Year 2006 Online Catalog
HEMBROOK Custom Basses and Guitars has something to say about the music instrument business.
The miracle of E-Commerce still does not change the basic fact that most of the people who have contacted us over the last 5 years were looking for $500 copies of someone else's instruments. Go to a pawnshop, if that is what you want.
We make extremely high quality handmade instruments. They make a player happy. They are a tool to get the job you need done: To take your ideas and make them into music.
A quick lesson in the music retail business:
How many times have you heard the big voiced announcer screaming on the radio ad for the Mega Guitar Warehouse or whoever that they are having a "liquidation sale" and that things are being sold "below invoice" and "you will never see prices this low again". What does that mean? Well, I'll let you in on a dirty little secret about guitar marketing: The standard "A" level markup that plagues the music instrument retail business. "A" level markup is the highest level of markup, and means that the "Manufacturer's Suggested List Price" is 200% of what the store pays for the instrument.
An example: Guitarmaker Incorporated makes a new model of guitar, the "Guitarmaker 2000LX." They have $500 invested in this instrument in terms of parts, labor and profit. If they do not make a profit, they cannot pay the electric bill, buy more wood and parts, or buy new X-acto knife blades. Guitarmaker Inc. sells their instruments to a wholesaler, who adds their own profit in. Now the guitar is worth $600. It arrives at your local music shop. They invoice it in at $600, then put a hang tag on it saying "MSRP: $1200". Is it a $1200 guitar? No way. So they "discount" it down to $1000, a "savings" of $200, because they are such nice guys (remember, they also have families to feed and lights to burn.) You haggle a bit and get the guitar for $925, and you feel satisfied that you got $275 off of MSRP. Well, in reality, you got a mostly fair price. What was Guitarmaker Inc's take of all of this? Guitarmaker Inc. made maybe $50 off the whole deal, after expenses.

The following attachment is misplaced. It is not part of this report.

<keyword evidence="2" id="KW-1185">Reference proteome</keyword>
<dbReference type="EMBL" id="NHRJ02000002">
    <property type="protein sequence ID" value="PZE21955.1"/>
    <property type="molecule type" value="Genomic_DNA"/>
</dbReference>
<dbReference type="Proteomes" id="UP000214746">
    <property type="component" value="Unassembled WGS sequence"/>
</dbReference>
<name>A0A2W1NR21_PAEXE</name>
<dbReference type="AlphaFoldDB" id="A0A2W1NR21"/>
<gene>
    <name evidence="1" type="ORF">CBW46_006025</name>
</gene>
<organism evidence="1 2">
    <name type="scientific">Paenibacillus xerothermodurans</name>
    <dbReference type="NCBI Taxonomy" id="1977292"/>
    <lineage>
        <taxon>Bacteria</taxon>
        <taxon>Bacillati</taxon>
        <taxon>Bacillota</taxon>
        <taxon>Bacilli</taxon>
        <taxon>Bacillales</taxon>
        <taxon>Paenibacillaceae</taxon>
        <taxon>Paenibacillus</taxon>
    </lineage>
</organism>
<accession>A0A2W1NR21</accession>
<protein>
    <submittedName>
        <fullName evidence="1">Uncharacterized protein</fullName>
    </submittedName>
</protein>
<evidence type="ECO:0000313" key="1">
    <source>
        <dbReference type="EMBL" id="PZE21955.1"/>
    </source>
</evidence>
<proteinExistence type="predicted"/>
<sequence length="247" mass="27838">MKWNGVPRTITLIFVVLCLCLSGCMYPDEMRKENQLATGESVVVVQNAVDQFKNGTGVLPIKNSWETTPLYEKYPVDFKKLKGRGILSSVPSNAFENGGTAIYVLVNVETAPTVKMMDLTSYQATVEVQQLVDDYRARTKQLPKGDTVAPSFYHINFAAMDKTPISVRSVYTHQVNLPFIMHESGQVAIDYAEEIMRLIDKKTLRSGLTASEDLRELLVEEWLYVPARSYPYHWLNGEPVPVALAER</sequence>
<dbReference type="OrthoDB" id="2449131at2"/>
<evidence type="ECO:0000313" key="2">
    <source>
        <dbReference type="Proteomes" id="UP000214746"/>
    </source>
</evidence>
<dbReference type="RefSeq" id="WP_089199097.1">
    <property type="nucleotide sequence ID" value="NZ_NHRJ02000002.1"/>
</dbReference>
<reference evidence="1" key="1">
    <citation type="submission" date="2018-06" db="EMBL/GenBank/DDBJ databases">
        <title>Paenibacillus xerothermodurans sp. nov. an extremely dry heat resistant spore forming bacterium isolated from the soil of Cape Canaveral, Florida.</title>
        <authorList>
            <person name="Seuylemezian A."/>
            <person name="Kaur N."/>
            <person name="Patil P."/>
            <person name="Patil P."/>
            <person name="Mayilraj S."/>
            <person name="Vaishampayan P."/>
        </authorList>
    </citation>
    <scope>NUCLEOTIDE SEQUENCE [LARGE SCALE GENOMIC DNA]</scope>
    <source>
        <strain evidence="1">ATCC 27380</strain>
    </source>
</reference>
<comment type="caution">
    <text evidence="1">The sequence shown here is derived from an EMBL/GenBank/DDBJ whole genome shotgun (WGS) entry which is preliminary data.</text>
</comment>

You could have just as easily walked in to the store and seen the new "Guitarmaker 2000LX" priced at $925, written them a check, and left happy. No hassle, no haggle. That is not the music business. In music retail, you have to have the inflated markup so you can "mark it down" and look like you are doing your customers a favor by "saving" them money.
Now say you work your ass off in the Texas heat making handcrafted special instruments for Handmade Guitars. You make a really great bass, and it costs $1700 to construct the bass and still make a slim profit. Now you try and get Music Shop to sell it for you. They put a hang tag on the tuning peg that says, you guessed it, $3400. People familiar with the Handmade Guitars website say "But its a $1700 bass" to which the Music Shop salesman replies "We'll let you have it for $2200." How can Handmade Guitars come out of this looking good? it looks like a bait and switch. Handmade Guitars ends up getting angry letters saying "you jerks say your bass is $1700 on your web page, but the dealer tried to charge me $3400, and I talked him down to $2200. You guys Suck".